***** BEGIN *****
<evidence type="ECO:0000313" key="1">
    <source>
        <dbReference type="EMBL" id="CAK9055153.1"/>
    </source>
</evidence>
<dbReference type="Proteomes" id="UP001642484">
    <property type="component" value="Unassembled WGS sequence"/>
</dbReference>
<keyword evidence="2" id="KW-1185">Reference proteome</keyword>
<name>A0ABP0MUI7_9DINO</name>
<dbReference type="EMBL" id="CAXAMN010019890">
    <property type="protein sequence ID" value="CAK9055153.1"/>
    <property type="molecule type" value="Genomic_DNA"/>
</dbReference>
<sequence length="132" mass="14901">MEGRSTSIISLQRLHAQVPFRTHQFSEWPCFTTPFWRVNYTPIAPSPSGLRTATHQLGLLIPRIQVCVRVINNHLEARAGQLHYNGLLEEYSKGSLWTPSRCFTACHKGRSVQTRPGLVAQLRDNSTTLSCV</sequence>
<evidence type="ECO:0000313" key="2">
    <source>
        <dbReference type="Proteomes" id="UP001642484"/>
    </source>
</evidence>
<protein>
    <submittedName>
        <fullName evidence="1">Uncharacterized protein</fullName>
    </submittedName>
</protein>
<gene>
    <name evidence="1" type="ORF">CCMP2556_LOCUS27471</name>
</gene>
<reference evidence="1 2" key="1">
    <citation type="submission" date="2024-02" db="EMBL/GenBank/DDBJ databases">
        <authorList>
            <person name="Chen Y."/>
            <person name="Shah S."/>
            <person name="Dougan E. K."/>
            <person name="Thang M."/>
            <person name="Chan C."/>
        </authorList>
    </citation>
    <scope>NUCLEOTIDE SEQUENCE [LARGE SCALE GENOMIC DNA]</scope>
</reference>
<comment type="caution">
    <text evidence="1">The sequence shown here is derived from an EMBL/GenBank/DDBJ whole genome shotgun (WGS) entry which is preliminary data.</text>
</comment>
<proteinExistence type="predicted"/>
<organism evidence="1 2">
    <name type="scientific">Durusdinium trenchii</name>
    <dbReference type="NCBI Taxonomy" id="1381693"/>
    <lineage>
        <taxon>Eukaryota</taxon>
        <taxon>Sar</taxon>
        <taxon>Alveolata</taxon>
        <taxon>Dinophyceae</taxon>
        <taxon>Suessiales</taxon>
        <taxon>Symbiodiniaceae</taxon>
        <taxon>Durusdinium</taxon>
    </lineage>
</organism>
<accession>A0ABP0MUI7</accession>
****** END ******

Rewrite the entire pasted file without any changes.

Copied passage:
<evidence type="ECO:0000313" key="1">
    <source>
        <dbReference type="EMBL" id="CAK9055153.1"/>
    </source>
</evidence>
<dbReference type="Proteomes" id="UP001642484">
    <property type="component" value="Unassembled WGS sequence"/>
</dbReference>
<keyword evidence="2" id="KW-1185">Reference proteome</keyword>
<name>A0ABP0MUI7_9DINO</name>
<dbReference type="EMBL" id="CAXAMN010019890">
    <property type="protein sequence ID" value="CAK9055153.1"/>
    <property type="molecule type" value="Genomic_DNA"/>
</dbReference>
<sequence length="132" mass="14901">MEGRSTSIISLQRLHAQVPFRTHQFSEWPCFTTPFWRVNYTPIAPSPSGLRTATHQLGLLIPRIQVCVRVINNHLEARAGQLHYNGLLEEYSKGSLWTPSRCFTACHKGRSVQTRPGLVAQLRDNSTTLSCV</sequence>
<evidence type="ECO:0000313" key="2">
    <source>
        <dbReference type="Proteomes" id="UP001642484"/>
    </source>
</evidence>
<protein>
    <submittedName>
        <fullName evidence="1">Uncharacterized protein</fullName>
    </submittedName>
</protein>
<gene>
    <name evidence="1" type="ORF">CCMP2556_LOCUS27471</name>
</gene>
<reference evidence="1 2" key="1">
    <citation type="submission" date="2024-02" db="EMBL/GenBank/DDBJ databases">
        <authorList>
            <person name="Chen Y."/>
            <person name="Shah S."/>
            <person name="Dougan E. K."/>
            <person name="Thang M."/>
            <person name="Chan C."/>
        </authorList>
    </citation>
    <scope>NUCLEOTIDE SEQUENCE [LARGE SCALE GENOMIC DNA]</scope>
</reference>
<comment type="caution">
    <text evidence="1">The sequence shown here is derived from an EMBL/GenBank/DDBJ whole genome shotgun (WGS) entry which is preliminary data.</text>
</comment>
<proteinExistence type="predicted"/>
<organism evidence="1 2">
    <name type="scientific">Durusdinium trenchii</name>
    <dbReference type="NCBI Taxonomy" id="1381693"/>
    <lineage>
        <taxon>Eukaryota</taxon>
        <taxon>Sar</taxon>
        <taxon>Alveolata</taxon>
        <taxon>Dinophyceae</taxon>
        <taxon>Suessiales</taxon>
        <taxon>Symbiodiniaceae</taxon>
        <taxon>Durusdinium</taxon>
    </lineage>
</organism>
<accession>A0ABP0MUI7</accession>